Here’s how to raise your metabolic rate and keep the holiday weight off

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Here’s How to Raise Your Metabolic Rate and Keep the Holiday Weight Off

Most people want to lose weight.

Some want to lower the risk of chronic diseases… Some want to look better.

There are a few tactics to achieving weight loss:

  • Increase the amount of energy your body uses at rest
  • Increase your energy use through activity
  • Decrease your energy intake through dieting

And dieting can work in the short term, but it has a high failure rate in the long term.

A recent study looked at the strictness of dieting over the week and during holidays.

That research found that people who are less strict on weekends or holidays were far more successful at keeping the weight off.

Researchers at the University of Lisbon in Portugal did this analysis. Nutritional Journal published the results.

The research looked at the effect of dietary strictness during weekends and holidays on long-term weight loss success.

“Our aim was to examine how dieting more or less strictly during weekends and holidays influence weight loss maintenance.”

The researchers took information from a Portuguese study that included both men and women.

Almost 400 people were enrolled in that study, but the researchers included only 108 in this analysis.

Those were the people who returned for a one-year follow-up assessment.

The participants were between the ages of 18 and 65.

All of them had already managed to lose at least 5 kg (11 lbs) and maintain that weight loss for one year when the research began.

The participants completed a number of questionnaires about their lifestyle and dietary habits.

One of the questions asked about how strict the participants were in relation to their diet on the weekends.

“Participants indicated whether they had a more or less strict diet regimen during weekends compared to weekdays.”

Another question looked at dietary strictness during holidays.

A similar question about holiday and non-holiday period diet regimen was answered.”

The researchers weighed the participants at the one year follow-up.

“Weight and height were measured at baseline and one-year follow-up.”

The researchers compared the difference in weight between the individuals at baseline and at the one-year follow-up.

They then looked at the effect of dietary strictness on weight loss maintenance.

People who were less strict about their diet on the weekends were more successful at maintaining weight loss overall.

“Participants who reported being less strict on weekends were more likely to be non-regainers when compared with the ones who reported being more strict on weekends.”

It seems that taking a break from dietary restrictions helps to maintain a healthy weight in the long term.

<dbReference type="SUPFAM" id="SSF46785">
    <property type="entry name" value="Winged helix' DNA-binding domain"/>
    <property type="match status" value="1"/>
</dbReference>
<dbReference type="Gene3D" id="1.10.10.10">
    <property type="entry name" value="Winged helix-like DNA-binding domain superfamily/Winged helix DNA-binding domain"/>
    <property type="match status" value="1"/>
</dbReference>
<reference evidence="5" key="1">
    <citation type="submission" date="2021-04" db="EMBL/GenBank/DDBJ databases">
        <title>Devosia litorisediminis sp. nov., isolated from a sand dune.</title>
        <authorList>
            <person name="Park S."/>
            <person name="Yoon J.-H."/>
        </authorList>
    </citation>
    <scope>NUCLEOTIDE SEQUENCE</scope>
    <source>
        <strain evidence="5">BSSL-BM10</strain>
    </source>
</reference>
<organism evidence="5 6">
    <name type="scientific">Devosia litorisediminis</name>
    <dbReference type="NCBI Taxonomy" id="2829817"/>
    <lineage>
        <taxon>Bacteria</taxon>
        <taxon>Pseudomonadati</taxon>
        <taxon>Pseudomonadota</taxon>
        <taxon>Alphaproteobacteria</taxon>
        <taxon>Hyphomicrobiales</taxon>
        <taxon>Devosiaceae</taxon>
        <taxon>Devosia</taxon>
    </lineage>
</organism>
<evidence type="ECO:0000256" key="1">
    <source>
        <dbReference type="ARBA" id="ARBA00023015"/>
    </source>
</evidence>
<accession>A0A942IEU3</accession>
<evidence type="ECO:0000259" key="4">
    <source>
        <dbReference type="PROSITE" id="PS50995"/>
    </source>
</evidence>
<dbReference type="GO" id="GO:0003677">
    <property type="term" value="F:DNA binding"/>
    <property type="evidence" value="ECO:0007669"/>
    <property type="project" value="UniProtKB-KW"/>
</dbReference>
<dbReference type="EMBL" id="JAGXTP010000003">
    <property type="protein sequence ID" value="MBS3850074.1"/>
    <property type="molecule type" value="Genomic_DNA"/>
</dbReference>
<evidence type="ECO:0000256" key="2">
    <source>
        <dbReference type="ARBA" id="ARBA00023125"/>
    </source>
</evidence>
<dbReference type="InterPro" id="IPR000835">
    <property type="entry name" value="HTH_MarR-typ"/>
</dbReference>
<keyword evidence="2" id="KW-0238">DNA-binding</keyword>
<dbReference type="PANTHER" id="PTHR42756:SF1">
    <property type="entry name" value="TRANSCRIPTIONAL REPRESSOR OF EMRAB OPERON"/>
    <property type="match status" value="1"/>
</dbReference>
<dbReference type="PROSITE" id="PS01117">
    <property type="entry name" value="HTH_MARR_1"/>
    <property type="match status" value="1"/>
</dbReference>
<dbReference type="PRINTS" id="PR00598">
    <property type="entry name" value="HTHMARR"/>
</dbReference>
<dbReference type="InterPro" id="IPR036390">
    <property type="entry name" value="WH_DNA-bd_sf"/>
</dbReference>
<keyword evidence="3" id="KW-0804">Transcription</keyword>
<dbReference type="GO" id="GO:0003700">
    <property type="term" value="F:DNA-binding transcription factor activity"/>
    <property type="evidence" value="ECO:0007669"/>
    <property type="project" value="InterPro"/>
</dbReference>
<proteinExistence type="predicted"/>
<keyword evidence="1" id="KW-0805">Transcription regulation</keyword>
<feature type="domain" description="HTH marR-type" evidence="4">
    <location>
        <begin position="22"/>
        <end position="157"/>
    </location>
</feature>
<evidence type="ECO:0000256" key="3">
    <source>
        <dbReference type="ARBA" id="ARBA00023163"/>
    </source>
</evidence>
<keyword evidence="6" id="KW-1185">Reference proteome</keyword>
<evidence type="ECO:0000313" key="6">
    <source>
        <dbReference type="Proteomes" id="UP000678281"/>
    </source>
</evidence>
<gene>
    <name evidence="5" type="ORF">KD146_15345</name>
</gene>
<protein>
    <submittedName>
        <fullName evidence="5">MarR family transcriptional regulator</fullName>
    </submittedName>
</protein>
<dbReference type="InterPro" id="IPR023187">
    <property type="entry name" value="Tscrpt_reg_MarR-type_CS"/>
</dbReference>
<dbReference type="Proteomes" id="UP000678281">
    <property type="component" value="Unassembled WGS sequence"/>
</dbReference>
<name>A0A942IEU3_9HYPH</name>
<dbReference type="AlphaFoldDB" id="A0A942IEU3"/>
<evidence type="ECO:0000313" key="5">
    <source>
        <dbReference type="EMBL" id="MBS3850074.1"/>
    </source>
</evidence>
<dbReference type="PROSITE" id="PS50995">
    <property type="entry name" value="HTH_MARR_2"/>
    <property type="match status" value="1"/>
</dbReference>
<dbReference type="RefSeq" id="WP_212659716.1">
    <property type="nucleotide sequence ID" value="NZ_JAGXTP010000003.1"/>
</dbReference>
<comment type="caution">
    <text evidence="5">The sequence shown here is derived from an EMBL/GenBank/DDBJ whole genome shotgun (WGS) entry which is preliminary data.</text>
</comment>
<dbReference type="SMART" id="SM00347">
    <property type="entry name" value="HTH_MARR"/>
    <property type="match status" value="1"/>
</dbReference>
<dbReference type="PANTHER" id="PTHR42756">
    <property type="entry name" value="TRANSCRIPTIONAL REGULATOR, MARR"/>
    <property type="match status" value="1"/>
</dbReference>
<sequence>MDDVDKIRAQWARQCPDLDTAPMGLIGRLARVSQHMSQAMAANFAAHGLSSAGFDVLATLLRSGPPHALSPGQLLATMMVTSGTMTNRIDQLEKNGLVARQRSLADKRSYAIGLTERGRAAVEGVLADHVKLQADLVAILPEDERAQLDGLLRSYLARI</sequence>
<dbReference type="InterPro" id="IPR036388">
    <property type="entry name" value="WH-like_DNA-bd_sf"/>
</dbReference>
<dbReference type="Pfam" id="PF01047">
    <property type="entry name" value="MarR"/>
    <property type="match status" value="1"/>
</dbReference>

The research did not look at whether people were eating more or less when they deviated from their normal diet on weekends and holidays.

But the obvious assumption is that they ate more calories.

Some previous research has given indicators as to why this may help in maintaining weight loss.

When you eat fewer calories than you use, you will lose weight for a while.

Then your body will lower its resting metabolic rate.

This means that you will need to decrease your calories again in order to maintain the lower body weight.

However, eating more calories for a couple of days a week protects the metabolic rate.

This means that the caloric intake over the week is lower, but the amount of energy you burn at rest does not drop significantly.

Long-term successful weight loss must address calories in and the metabolic rate.

“Adopting a less strict diet regimen during weekends, when compared to weekdays, was a behavioral strategy associated with long-term weight management in our sample.”

You should always consult a healthcare practitioner about treating and diagnosing health-related problems.

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Cancer cells are always forming.

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Matt Cook is editor-in-chief of Daily Medical Discoveries. Matt has been a full time health researcher for 26 years. ABC News interviewed Matt on sexual health issues not long ago. Matt is widely quoted on over 1,000,000 websites. He has over 300,000 daily newsletter readers. Daily Medical Discoveries finds hidden, buried or ignored medical studies through the lens of 100 years of proven science. Matt heads up the editorial team of scientists and health researchers. Each discovery is based upon primary studies from peer reviewed science sources following the Daily Medical Discoveries 7 Step Process to ensure accuracy.
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